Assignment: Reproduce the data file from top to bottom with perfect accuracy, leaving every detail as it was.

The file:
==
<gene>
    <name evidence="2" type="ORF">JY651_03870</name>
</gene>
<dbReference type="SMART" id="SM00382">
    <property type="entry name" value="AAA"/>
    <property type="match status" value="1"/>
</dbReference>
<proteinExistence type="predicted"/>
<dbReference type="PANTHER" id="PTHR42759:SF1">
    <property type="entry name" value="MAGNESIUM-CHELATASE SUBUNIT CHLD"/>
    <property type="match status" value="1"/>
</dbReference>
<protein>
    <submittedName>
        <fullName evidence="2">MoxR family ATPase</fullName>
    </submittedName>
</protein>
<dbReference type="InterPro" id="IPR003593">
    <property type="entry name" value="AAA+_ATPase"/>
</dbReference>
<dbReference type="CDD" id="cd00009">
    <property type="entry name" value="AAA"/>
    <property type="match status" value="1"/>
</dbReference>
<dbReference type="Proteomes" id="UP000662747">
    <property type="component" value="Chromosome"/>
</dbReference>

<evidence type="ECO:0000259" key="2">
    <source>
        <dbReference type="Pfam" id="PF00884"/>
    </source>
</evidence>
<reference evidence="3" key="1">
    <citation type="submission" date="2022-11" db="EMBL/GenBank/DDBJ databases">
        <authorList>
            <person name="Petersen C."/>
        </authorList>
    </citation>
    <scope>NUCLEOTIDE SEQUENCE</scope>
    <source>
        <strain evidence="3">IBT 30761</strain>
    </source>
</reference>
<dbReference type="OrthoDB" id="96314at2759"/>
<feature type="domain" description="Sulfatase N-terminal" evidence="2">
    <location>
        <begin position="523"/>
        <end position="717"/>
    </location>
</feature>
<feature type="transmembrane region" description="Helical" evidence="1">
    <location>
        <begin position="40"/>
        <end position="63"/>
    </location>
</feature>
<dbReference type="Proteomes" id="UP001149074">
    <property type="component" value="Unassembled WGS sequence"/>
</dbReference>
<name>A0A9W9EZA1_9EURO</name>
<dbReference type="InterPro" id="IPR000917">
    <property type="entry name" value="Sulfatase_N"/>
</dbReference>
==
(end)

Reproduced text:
<gene>
    <name evidence="2" type="ORF">JY651_03870</name>
</gene>
<dbReference type="SMART" id="SM00382">
    <property type="entry name" value="AAA"/>
    <property type="match status" value="1"/>
</dbReference>
<proteinExistence type="predicted"/>
<dbReference type="PANTHER" id="PTHR42759:SF1">
    <property type="entry name" value="MAGNESIUM-CHELATASE SUBUNIT CHLD"/>
    <property type="match status" value="1"/>
</dbReference>
<protein>
    <submittedName>
        <fullName evidence="2">MoxR family ATPase</fullName>
    </submittedName>
</protein>
<dbReference type="InterPro" id="IPR003593">
    <property type="entry name" value="AAA+_ATPase"/>
</dbReference>
<dbReference type="CDD" id="cd00009">
    <property type="entry name" value="AAA"/>
    <property type="match status" value="1"/>
</dbReference>
<dbReference type="Proteomes" id="UP000662747">
    <property type="component" value="Chromosome"/>
</dbReference>

<evidence type="ECO:0000259" key="2">
    <source>
        <dbReference type="Pfam" id="PF00884"/>
    </source>
</evidence>
<reference evidence="3" key="1">
    <citation type="submission" date="2022-11" db="EMBL/GenBank/DDBJ databases">
        <authorList>
            <person name="Petersen C."/>
        </authorList>
    </citation>
    <scope>NUCLEOTIDE SEQUENCE</scope>
    <source>
        <strain evidence="3">IBT 30761</strain>
    </source>
</reference>
<dbReference type="OrthoDB" id="96314at2759"/>
<feature type="domain" description="Sulfatase N-terminal" evidence="2">
    <location>
        <begin position="523"/>
        <end position="717"/>
    </location>
</feature>
<feature type="transmembrane region" description="Helical" evidence="1">
    <location>
        <begin position="40"/>
        <end position="63"/>
    </location>
</feature>
<dbReference type="Proteomes" id="UP001149074">
    <property type="component" value="Unassembled WGS sequence"/>
</dbReference>
<name>A0A9W9EZA1_9EURO</name>
<dbReference type="InterPro" id="IPR000917">
    <property type="entry name" value="Sulfatase_N"/>
</dbReference>